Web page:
Since I wrote my first post about sensory overload, I’ve had the opportunity to meet with a few occupational therapists (OTs) and talk to them about different things I can do to become more resilient to sensory input and regulate my nervous system better. (In case you want to Google it, this occupational therapy approach is generally called the sensory integration approach.)
The first set of exercises and habits that I’ve been adding to my day have to do with proprioception, which uses “receptors located in the skin, muscles and joints to build the internal sense of our bodies” (source). Work that stretches and compresses my joints helps me regulate my nervous system and calm down when I’m overstimulated. I start my mornings stretching for anywhere from five to twenty minutes, whatever I feel I need, as well as lifting weights and doing a few core exercises. I find it helps me wake up and feel more alert and able to do things.
It helps me to remember that stretching and lifting weights are going to have an immediate effect on my sensory regulation, rather than a long-term effect on my strength or flexibility. It’s much harder for me to work out every day if I’m placing its importance on my fitness. It can bring up feelings of low self-esteem to focus so much on my body image every day; because there isn’t a lot of quickly visible change in my body shape or abilities, thinking too much about fitness can feel really frustrating and disheartening. If you struggle with these same problems when it comes to stretching and exercise, I suggest thinking of your practices as having an immediate effect on your senses and ability to regulate throughout the day, rather than long-term effects on strength or fitness.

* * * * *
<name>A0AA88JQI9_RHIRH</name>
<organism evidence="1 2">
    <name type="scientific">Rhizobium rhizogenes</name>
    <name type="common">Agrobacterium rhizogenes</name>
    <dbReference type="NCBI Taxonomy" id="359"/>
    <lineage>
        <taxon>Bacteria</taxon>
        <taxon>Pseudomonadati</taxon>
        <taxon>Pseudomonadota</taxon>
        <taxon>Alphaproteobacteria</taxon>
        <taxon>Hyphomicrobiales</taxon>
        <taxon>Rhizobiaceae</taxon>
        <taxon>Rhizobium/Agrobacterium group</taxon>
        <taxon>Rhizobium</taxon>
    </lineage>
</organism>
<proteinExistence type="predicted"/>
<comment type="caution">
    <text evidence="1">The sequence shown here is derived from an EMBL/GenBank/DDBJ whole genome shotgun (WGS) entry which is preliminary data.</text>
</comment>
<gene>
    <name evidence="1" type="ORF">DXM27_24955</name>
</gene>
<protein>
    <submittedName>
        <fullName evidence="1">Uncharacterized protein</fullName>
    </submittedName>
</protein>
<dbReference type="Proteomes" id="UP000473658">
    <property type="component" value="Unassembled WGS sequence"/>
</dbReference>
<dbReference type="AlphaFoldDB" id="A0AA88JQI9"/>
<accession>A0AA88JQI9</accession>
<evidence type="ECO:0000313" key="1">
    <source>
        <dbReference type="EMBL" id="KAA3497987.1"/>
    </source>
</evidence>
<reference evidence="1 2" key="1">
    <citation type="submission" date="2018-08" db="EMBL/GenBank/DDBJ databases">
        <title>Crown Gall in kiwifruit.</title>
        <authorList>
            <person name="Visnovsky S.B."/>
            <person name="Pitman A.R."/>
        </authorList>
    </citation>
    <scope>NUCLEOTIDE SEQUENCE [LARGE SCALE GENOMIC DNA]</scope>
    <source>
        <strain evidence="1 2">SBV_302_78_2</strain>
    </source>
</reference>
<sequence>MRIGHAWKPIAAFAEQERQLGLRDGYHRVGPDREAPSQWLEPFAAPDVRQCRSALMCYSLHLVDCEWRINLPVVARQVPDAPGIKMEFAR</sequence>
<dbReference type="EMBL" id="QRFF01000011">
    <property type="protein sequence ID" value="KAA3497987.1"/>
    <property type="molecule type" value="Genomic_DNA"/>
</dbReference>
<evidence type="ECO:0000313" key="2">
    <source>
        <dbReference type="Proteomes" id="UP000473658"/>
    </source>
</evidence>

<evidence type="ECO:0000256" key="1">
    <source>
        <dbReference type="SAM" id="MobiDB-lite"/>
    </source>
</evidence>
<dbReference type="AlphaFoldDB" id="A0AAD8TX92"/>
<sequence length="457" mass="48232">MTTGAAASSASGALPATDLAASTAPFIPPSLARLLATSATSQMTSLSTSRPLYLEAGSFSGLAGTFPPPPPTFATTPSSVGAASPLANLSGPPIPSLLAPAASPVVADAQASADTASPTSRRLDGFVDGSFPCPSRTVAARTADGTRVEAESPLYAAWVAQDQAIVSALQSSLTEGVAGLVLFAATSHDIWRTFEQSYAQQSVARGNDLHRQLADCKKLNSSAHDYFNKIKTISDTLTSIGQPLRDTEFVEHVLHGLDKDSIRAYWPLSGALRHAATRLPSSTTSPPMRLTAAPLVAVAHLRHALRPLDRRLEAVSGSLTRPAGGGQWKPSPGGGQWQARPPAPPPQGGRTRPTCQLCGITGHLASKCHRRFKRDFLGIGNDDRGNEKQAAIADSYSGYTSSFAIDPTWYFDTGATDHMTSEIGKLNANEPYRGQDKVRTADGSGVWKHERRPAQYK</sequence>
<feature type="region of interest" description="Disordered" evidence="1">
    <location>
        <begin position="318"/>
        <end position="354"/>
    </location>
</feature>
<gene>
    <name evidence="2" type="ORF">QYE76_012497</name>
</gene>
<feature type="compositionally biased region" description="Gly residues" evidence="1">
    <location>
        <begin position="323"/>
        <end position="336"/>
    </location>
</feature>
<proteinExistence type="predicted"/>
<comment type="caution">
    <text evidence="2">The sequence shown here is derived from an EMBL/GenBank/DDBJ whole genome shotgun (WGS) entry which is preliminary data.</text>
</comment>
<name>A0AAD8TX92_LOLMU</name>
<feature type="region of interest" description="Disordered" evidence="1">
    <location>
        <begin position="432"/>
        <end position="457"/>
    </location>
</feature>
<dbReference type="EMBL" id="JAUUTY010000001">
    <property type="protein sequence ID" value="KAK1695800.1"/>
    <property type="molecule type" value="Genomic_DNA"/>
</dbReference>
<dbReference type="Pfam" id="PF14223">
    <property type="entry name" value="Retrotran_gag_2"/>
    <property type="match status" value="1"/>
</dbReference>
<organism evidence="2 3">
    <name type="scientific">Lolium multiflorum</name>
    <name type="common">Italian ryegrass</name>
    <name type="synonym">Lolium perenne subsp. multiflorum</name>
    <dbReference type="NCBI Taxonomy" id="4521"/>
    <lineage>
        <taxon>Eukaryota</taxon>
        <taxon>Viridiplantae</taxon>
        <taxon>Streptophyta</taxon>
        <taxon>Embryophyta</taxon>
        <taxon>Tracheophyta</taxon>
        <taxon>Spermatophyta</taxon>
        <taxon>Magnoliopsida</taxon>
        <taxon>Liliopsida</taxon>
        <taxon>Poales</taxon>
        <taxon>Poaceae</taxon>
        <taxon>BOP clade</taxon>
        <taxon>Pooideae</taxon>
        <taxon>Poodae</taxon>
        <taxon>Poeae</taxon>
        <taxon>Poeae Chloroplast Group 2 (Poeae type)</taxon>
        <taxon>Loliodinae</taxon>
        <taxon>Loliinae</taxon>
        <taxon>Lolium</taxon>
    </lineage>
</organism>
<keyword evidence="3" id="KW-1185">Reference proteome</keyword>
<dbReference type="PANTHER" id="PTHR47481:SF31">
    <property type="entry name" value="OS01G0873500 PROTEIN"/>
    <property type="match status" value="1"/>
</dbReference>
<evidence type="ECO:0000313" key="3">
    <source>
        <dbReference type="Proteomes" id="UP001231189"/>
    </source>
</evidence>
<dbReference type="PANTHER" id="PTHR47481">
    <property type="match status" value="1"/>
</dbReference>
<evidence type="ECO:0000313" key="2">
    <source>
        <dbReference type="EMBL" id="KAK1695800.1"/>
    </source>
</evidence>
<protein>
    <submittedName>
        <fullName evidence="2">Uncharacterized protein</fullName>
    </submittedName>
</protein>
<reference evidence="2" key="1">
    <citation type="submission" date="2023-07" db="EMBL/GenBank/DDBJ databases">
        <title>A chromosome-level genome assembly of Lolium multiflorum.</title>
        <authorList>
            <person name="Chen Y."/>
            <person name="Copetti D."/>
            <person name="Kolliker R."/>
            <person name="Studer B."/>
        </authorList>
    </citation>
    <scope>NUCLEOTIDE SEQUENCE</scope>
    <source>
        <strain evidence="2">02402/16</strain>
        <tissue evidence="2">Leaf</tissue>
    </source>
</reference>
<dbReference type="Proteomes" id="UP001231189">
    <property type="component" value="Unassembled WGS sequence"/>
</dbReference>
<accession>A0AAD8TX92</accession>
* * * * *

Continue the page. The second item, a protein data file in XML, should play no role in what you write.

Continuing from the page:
Biking and walking also give my joints some compression and heavy work. Other physical activities that help regulate my senses include sucking thick drinks through a straw, swinging on playground swings, wrestling or rough-housing, massages, and getting rolled up like a burrito in a weighted or regular blanket. One OT suggested swimming as a great activity for sensory regulation because of the pressure of the water around the body. The same OT gave me a set of deep pressure brushes (like these), which I firmly brush along my arms, legs, and back for about two minutes, followed by jumping jacks and joint compressions. To read more about this brushing method, start here. These are just some of the ways that I calm myself, regulate my nervous system, and reduce stress.[Headline image: The graphic shows a beige robotic figure of a human body standing with arms outstretched, left leg bent, and right leg straight.]
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